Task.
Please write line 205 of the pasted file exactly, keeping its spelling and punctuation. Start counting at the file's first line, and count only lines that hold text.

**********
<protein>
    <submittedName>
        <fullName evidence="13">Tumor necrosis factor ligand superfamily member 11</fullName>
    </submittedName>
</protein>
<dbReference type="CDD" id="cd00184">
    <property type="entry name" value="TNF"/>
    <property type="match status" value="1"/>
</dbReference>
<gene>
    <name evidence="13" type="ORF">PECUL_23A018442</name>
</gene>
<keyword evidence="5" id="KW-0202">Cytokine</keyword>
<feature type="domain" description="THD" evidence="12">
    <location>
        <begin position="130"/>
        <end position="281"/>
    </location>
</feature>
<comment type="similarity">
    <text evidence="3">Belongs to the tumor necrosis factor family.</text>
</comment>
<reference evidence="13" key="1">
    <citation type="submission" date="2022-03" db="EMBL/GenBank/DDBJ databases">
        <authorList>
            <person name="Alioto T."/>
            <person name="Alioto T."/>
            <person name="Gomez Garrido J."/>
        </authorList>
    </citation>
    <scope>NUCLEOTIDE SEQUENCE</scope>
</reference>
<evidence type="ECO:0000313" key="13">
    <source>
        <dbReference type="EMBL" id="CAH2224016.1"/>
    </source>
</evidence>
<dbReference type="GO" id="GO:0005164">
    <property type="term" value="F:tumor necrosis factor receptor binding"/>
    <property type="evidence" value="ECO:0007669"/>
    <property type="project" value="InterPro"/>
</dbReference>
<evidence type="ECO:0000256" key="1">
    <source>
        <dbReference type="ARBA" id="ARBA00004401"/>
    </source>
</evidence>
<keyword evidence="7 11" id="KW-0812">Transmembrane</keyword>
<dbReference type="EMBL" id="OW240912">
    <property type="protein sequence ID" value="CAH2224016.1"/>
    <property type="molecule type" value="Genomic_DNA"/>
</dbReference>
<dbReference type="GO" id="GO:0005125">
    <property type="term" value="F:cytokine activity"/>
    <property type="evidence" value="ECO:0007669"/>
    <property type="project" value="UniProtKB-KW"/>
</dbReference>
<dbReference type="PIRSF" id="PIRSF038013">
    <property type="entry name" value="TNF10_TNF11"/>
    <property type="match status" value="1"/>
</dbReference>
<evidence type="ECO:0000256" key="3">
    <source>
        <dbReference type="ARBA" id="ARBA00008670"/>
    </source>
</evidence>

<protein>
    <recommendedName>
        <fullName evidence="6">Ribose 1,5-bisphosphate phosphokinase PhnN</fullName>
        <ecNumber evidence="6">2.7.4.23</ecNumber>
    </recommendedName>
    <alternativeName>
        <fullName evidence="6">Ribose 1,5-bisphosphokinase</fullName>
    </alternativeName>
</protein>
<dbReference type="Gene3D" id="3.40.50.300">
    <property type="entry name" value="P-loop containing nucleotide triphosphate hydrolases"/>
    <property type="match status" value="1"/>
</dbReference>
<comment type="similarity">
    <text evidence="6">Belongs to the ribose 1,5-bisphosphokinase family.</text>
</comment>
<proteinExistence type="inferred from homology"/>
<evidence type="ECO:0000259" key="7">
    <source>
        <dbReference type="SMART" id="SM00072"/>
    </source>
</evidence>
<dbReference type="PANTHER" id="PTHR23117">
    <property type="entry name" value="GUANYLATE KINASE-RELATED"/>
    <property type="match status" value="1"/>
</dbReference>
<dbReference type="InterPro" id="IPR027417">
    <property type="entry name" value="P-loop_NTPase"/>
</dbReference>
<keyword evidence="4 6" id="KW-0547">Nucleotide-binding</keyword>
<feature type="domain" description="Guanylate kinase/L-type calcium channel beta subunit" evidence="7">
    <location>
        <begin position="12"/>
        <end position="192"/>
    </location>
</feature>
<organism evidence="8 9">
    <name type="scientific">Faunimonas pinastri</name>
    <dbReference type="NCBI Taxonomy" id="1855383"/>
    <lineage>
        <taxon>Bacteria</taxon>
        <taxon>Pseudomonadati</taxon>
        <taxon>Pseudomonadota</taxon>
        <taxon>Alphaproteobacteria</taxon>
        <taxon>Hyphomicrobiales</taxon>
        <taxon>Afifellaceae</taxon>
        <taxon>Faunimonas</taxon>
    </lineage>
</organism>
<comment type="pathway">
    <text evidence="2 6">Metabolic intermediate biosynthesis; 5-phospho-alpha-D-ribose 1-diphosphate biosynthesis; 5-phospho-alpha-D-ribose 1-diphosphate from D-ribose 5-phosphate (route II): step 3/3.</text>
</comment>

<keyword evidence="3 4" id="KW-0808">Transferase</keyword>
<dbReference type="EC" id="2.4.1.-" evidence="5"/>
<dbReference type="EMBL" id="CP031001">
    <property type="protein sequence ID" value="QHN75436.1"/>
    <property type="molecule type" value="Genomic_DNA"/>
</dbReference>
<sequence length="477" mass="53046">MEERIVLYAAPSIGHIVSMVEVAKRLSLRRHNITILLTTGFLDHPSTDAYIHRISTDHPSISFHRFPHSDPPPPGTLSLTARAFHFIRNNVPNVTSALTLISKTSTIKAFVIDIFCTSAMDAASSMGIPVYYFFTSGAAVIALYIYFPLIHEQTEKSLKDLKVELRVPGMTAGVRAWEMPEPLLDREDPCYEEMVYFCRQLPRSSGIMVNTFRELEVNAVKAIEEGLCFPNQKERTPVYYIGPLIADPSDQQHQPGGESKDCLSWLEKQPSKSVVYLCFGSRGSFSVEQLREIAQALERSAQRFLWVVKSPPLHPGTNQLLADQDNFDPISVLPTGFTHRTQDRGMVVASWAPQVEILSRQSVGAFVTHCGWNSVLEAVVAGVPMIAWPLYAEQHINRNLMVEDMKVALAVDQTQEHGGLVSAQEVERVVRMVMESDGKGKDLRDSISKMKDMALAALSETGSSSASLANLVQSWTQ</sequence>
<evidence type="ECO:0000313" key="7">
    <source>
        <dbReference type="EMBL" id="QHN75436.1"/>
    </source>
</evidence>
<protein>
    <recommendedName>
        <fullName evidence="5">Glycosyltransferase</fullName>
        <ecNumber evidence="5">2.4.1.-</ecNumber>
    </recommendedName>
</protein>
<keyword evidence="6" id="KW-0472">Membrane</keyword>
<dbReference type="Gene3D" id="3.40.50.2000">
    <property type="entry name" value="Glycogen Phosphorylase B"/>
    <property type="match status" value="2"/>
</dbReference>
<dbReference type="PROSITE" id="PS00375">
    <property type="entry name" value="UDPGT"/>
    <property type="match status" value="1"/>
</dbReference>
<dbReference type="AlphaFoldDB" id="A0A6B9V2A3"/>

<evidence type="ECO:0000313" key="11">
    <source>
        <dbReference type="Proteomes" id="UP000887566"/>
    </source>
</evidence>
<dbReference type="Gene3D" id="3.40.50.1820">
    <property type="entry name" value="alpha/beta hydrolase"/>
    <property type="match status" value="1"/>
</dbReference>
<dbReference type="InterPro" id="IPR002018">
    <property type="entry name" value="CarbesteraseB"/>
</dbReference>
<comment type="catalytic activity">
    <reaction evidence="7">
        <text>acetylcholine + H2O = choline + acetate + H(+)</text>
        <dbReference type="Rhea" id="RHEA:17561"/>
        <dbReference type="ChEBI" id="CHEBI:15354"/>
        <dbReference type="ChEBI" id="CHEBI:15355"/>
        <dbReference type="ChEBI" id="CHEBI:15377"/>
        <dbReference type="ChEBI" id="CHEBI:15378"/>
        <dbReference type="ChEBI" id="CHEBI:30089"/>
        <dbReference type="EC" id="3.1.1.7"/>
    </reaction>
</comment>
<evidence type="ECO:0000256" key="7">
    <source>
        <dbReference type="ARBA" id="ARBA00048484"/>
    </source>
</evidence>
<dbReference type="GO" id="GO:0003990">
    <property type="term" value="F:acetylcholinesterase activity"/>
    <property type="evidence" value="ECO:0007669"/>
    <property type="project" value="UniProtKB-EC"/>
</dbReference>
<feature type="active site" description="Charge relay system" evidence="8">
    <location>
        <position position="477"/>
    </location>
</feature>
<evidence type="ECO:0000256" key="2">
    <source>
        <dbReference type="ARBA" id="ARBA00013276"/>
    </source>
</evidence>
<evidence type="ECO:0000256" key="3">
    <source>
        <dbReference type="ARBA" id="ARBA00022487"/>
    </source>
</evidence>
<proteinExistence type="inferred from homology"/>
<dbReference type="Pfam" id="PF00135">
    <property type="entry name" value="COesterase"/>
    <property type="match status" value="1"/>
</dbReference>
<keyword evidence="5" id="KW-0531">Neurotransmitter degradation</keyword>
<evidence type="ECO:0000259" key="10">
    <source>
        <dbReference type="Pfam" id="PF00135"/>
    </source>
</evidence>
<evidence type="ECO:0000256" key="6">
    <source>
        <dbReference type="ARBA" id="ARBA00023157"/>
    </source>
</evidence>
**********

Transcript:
    </source>